The turmoil in Egypt has everyone on edge, but the open revolt of an oppressed people always serves to remind us that those who have had enough eventually rise up. They eventually rebel, no matter what the costs. And the regime in power must make a key decision: Crush the rebellion with overwhelming force or try to appease the masses with “reform”—or at least something that looks and feels like reform. Not to compare the life-and-death stakes in Egypt to those surrounding recent changes in the media business, but the idea of people rising up and challenging convention does seem similar when it comes to “over the top” media in recent years.
The first digital OTT play was Napster in the 1990s. As in Egypt, the popular groundswell of people trading MP3 music files caught the entrenched regime completely by surprise. The music industry chose to crush rebels with lawsuits and brute force, which killed Napster but antagonized an entire generation of music consumers (and did little to contain piracy, which continues on many platforms to this day). The business has never been the same, and TV and movie moguls have pledged to avoid the same fate. Sure, there have been lawsuits (mostly from the movie biz side), but overall the video content business has tried to accommodate viewers’ demands that they be able to watch content anywhere, anytime, anywhere. Movie studios have done deals with OTT plays ranging from Netflix to Sony’s Playstation 3 gaming console. But cable has done even more…
In the cable universe, the response has hinged on authentication, giving viewers who pay a cable, telco or satellite distributor for linear TV a way to access that content in various forms online and on mobile devices. So far, so good. But it’s early. And like Hosni Mubarak firing his cabinet and appointing a close friend as Vice President, the idea that you still must buy all that linear content first before being able to access it on-demand on other platforms seems like false liberation to many TV fans. They want the ability to buy everything a-la-carte. Others won’t be satisfied until everything is not only a-la-carte but also completely free, presumably supported by advertising. Perhaps someday—in a world of hyper-targeted ads, no privacy and nearly ubiquitous brand integration into every facet of programming—advertising and marketing could support this vision. But for the foreseeable future… it just ain’t gonna happen (and it’s unclear whether most TV fans would want to live in such an advertising-laden world anyway). The dual-revenue stream feeds the beast. And no other economic model supports such diversity of content. Someone has to pay for this stuff.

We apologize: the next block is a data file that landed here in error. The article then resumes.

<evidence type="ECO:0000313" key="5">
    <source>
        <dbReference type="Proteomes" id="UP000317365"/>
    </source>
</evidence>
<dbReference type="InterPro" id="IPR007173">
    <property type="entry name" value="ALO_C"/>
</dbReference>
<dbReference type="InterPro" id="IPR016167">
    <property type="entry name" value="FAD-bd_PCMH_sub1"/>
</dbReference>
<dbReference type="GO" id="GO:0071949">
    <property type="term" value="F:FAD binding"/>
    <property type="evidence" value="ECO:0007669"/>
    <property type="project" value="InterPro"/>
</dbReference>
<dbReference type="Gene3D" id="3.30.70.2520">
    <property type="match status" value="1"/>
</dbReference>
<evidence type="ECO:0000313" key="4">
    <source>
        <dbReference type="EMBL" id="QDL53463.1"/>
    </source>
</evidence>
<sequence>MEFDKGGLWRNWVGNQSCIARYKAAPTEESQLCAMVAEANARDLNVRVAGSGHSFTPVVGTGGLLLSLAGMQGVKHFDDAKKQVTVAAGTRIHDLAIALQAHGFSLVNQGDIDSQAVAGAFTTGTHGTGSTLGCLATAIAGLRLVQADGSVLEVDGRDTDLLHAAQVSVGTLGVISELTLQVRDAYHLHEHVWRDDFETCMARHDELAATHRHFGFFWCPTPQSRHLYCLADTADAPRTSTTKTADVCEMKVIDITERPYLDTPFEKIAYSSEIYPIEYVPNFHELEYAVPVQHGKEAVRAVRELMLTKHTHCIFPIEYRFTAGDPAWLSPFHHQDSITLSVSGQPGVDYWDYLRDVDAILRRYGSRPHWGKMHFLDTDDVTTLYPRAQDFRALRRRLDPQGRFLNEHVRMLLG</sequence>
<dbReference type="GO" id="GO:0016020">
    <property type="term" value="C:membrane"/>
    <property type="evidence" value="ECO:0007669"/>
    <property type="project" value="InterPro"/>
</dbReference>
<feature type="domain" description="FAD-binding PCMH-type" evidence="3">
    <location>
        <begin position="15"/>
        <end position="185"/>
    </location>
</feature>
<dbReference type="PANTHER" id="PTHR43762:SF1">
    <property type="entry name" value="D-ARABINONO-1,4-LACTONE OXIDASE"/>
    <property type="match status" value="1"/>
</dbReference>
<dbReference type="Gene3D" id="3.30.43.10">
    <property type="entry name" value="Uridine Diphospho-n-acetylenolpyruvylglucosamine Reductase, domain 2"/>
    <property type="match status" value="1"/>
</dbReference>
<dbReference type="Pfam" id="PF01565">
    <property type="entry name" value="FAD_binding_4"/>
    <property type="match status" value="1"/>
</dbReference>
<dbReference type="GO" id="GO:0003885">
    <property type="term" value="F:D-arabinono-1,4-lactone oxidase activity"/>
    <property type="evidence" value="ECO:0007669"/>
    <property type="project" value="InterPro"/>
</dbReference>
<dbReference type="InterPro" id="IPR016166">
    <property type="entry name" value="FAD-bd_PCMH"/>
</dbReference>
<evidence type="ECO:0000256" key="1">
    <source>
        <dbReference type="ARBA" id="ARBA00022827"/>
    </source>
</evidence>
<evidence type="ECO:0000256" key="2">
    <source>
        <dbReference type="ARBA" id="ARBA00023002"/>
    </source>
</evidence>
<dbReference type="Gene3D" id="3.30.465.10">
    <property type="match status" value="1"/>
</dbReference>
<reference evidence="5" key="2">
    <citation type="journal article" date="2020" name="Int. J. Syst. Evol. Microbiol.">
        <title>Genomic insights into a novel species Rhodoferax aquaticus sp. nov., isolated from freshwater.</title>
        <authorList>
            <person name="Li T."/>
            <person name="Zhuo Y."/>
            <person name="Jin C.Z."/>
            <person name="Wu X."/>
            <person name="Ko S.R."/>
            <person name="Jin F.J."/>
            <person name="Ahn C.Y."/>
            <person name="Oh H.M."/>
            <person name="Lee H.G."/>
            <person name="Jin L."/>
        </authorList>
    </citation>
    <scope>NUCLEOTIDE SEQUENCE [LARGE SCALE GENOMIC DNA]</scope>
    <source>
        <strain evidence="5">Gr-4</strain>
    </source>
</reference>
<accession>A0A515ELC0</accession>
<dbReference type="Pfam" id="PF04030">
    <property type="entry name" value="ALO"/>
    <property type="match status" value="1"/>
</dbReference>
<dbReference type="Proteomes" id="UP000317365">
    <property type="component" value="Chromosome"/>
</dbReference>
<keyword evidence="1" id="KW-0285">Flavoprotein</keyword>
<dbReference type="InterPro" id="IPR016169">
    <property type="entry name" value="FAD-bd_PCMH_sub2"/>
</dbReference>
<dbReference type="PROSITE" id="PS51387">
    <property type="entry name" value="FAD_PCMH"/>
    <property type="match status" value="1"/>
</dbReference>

Revolutions can be messy. And as we’ve seen in Egypt, what starts out as jubilation can often morph into looting and rioting as darker forces infiltrate the movement. But sometimes regimes just need to adapt to avoid their overthrow. Many people—especially Web-savvy young content consumers—may view the linear pay TV model as oppressive, giving them few choices and an all-or-nothing approach. For the YouTube generation, the current pay TV model doesn’t make any sense. And to them, managing Internet traffic to shut off bandwidth hogs using OTT platforms seems akin to Egypt’s rulers shutting off the Internet so protesters can’t communicate. But as the cable industry realized years ago when it tried to explain its business model during the debate over the 1992 Cable Act, people just don’t care about the economics of the business. And even if they did care about it, many probably wouldn’t trust that the industry was telling the truth. That lack of trust is unfortunate, but it simply reinforces the idea that cable must work harder than ever to keep its customers happy and convince them of cable’s value.
So what to do? Through authentication and other efforts, cable and other distributors have probably done all they can to strike a balance between preserving the old regime that puts food on cable’s table and giving the revolutionaries more freedom. And while perhaps ludicrous to compare the desires of TV fans to the aspirations of oppressed Egyptians, some viewers and public-interest groups seem to see this as a similar fight to free the public from TV bondage. Will authentication and more flexibility keep the masses from burning down the city that the industry took 50 years to build? Only time will tell.
(Michael Grebb is executive editor of CableFAX Daily).